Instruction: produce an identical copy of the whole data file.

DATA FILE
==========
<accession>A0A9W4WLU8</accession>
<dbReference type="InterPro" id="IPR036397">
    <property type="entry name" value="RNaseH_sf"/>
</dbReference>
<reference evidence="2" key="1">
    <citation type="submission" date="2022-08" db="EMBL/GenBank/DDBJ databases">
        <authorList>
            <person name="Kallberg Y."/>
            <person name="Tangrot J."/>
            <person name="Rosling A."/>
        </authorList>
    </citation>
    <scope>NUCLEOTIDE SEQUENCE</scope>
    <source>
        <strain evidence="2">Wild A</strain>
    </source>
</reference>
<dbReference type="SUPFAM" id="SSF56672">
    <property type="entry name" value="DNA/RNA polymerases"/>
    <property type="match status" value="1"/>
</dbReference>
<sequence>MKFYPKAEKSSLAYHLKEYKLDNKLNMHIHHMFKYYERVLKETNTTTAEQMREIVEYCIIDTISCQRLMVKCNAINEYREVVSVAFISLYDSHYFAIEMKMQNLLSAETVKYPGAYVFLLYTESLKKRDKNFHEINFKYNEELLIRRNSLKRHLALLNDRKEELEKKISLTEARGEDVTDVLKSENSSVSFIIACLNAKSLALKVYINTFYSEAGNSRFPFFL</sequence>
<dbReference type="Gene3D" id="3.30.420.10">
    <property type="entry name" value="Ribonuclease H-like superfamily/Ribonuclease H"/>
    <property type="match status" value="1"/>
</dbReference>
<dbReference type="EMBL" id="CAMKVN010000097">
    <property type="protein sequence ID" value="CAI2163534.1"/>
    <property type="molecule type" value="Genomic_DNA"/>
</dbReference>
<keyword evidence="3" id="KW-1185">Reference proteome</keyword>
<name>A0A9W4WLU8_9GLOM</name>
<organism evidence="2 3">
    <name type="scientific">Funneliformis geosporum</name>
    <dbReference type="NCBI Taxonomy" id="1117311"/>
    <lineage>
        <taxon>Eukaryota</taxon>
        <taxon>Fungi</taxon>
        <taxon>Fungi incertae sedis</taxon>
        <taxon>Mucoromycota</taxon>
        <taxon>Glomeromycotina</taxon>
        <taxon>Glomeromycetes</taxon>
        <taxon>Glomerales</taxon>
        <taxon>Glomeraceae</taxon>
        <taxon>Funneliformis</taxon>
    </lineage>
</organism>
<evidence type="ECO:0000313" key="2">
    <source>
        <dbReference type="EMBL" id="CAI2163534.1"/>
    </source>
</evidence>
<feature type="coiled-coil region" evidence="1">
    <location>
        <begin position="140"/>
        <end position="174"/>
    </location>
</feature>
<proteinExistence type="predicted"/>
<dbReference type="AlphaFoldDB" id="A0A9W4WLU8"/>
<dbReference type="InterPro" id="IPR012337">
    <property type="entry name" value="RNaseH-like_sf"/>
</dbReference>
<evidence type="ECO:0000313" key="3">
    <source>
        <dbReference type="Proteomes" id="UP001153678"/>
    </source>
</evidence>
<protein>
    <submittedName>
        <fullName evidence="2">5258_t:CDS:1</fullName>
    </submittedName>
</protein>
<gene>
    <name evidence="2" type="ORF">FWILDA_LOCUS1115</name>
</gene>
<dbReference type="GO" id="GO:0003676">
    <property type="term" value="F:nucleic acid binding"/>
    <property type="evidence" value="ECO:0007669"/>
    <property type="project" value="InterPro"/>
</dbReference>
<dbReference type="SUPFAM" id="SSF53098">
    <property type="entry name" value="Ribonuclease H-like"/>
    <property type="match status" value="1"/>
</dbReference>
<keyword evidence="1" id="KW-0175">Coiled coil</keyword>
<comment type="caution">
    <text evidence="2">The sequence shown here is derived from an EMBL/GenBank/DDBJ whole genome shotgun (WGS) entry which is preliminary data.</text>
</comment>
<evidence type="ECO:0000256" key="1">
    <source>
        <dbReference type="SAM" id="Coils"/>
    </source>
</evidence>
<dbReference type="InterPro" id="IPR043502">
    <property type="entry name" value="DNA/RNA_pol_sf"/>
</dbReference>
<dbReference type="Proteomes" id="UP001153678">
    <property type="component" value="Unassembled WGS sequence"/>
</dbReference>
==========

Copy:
<accession>A0A9W4WLU8</accession>
<dbReference type="InterPro" id="IPR036397">
    <property type="entry name" value="RNaseH_sf"/>
</dbReference>
<reference evidence="2" key="1">
    <citation type="submission" date="2022-08" db="EMBL/GenBank/DDBJ databases">
        <authorList>
            <person name="Kallberg Y."/>
            <person name="Tangrot J."/>
            <person name="Rosling A."/>
        </authorList>
    </citation>
    <scope>NUCLEOTIDE SEQUENCE</scope>
    <source>
        <strain evidence="2">Wild A</strain>
    </source>
</reference>
<dbReference type="SUPFAM" id="SSF56672">
    <property type="entry name" value="DNA/RNA polymerases"/>
    <property type="match status" value="1"/>
</dbReference>
<sequence>MKFYPKAEKSSLAYHLKEYKLDNKLNMHIHHMFKYYERVLKETNTTTAEQMREIVEYCIIDTISCQRLMVKCNAINEYREVVSVAFISLYDSHYFAIEMKMQNLLSAETVKYPGAYVFLLYTESLKKRDKNFHEINFKYNEELLIRRNSLKRHLALLNDRKEELEKKISLTEARGEDVTDVLKSENSSVSFIIACLNAKSLALKVYINTFYSEAGNSRFPFFL</sequence>
<dbReference type="Gene3D" id="3.30.420.10">
    <property type="entry name" value="Ribonuclease H-like superfamily/Ribonuclease H"/>
    <property type="match status" value="1"/>
</dbReference>
<dbReference type="EMBL" id="CAMKVN010000097">
    <property type="protein sequence ID" value="CAI2163534.1"/>
    <property type="molecule type" value="Genomic_DNA"/>
</dbReference>
<keyword evidence="3" id="KW-1185">Reference proteome</keyword>
<name>A0A9W4WLU8_9GLOM</name>
<organism evidence="2 3">
    <name type="scientific">Funneliformis geosporum</name>
    <dbReference type="NCBI Taxonomy" id="1117311"/>
    <lineage>
        <taxon>Eukaryota</taxon>
        <taxon>Fungi</taxon>
        <taxon>Fungi incertae sedis</taxon>
        <taxon>Mucoromycota</taxon>
        <taxon>Glomeromycotina</taxon>
        <taxon>Glomeromycetes</taxon>
        <taxon>Glomerales</taxon>
        <taxon>Glomeraceae</taxon>
        <taxon>Funneliformis</taxon>
    </lineage>
</organism>
<evidence type="ECO:0000313" key="2">
    <source>
        <dbReference type="EMBL" id="CAI2163534.1"/>
    </source>
</evidence>
<feature type="coiled-coil region" evidence="1">
    <location>
        <begin position="140"/>
        <end position="174"/>
    </location>
</feature>
<proteinExistence type="predicted"/>
<dbReference type="AlphaFoldDB" id="A0A9W4WLU8"/>
<dbReference type="InterPro" id="IPR012337">
    <property type="entry name" value="RNaseH-like_sf"/>
</dbReference>
<evidence type="ECO:0000313" key="3">
    <source>
        <dbReference type="Proteomes" id="UP001153678"/>
    </source>
</evidence>
<protein>
    <submittedName>
        <fullName evidence="2">5258_t:CDS:1</fullName>
    </submittedName>
</protein>
<gene>
    <name evidence="2" type="ORF">FWILDA_LOCUS1115</name>
</gene>
<dbReference type="GO" id="GO:0003676">
    <property type="term" value="F:nucleic acid binding"/>
    <property type="evidence" value="ECO:0007669"/>
    <property type="project" value="InterPro"/>
</dbReference>
<dbReference type="SUPFAM" id="SSF53098">
    <property type="entry name" value="Ribonuclease H-like"/>
    <property type="match status" value="1"/>
</dbReference>
<keyword evidence="1" id="KW-0175">Coiled coil</keyword>
<comment type="caution">
    <text evidence="2">The sequence shown here is derived from an EMBL/GenBank/DDBJ whole genome shotgun (WGS) entry which is preliminary data.</text>
</comment>
<evidence type="ECO:0000256" key="1">
    <source>
        <dbReference type="SAM" id="Coils"/>
    </source>
</evidence>
<dbReference type="InterPro" id="IPR043502">
    <property type="entry name" value="DNA/RNA_pol_sf"/>
</dbReference>
<dbReference type="Proteomes" id="UP001153678">
    <property type="component" value="Unassembled WGS sequence"/>
</dbReference>